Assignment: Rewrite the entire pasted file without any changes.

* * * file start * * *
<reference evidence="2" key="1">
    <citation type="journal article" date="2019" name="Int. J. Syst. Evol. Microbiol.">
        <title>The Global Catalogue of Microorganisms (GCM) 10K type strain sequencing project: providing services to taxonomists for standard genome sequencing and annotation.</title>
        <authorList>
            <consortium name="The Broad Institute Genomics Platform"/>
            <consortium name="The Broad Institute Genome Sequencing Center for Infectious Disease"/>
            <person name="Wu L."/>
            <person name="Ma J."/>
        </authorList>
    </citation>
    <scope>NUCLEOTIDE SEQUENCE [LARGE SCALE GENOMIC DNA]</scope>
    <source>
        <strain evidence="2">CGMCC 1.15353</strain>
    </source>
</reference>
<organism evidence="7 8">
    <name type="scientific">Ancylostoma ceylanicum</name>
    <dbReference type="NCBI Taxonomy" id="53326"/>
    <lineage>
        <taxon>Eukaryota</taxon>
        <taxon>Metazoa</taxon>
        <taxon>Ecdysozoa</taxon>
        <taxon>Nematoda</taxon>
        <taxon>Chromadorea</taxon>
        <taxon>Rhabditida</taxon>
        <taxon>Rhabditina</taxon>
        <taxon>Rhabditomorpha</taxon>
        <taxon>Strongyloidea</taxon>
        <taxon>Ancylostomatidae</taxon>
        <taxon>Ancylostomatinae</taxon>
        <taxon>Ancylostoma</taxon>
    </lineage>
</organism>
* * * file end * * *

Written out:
<reference evidence="2" key="1">
    <citation type="journal article" date="2019" name="Int. J. Syst. Evol. Microbiol.">
        <title>The Global Catalogue of Microorganisms (GCM) 10K type strain sequencing project: providing services to taxonomists for standard genome sequencing and annotation.</title>
        <authorList>
            <consortium name="The Broad Institute Genomics Platform"/>
            <consortium name="The Broad Institute Genome Sequencing Center for Infectious Disease"/>
            <person name="Wu L."/>
            <person name="Ma J."/>
        </authorList>
    </citation>
    <scope>NUCLEOTIDE SEQUENCE [LARGE SCALE GENOMIC DNA]</scope>
    <source>
        <strain evidence="2">CGMCC 1.15353</strain>
    </source>
</reference>
<organism evidence="7 8">
    <name type="scientific">Ancylostoma ceylanicum</name>
    <dbReference type="NCBI Taxonomy" id="53326"/>
    <lineage>
        <taxon>Eukaryota</taxon>
        <taxon>Metazoa</taxon>
        <taxon>Ecdysozoa</taxon>
        <taxon>Nematoda</taxon>
        <taxon>Chromadorea</taxon>
        <taxon>Rhabditida</taxon>
        <taxon>Rhabditina</taxon>
        <taxon>Rhabditomorpha</taxon>
        <taxon>Strongyloidea</taxon>
        <taxon>Ancylostomatidae</taxon>
        <taxon>Ancylostomatinae</taxon>
        <taxon>Ancylostoma</taxon>
    </lineage>
</organism>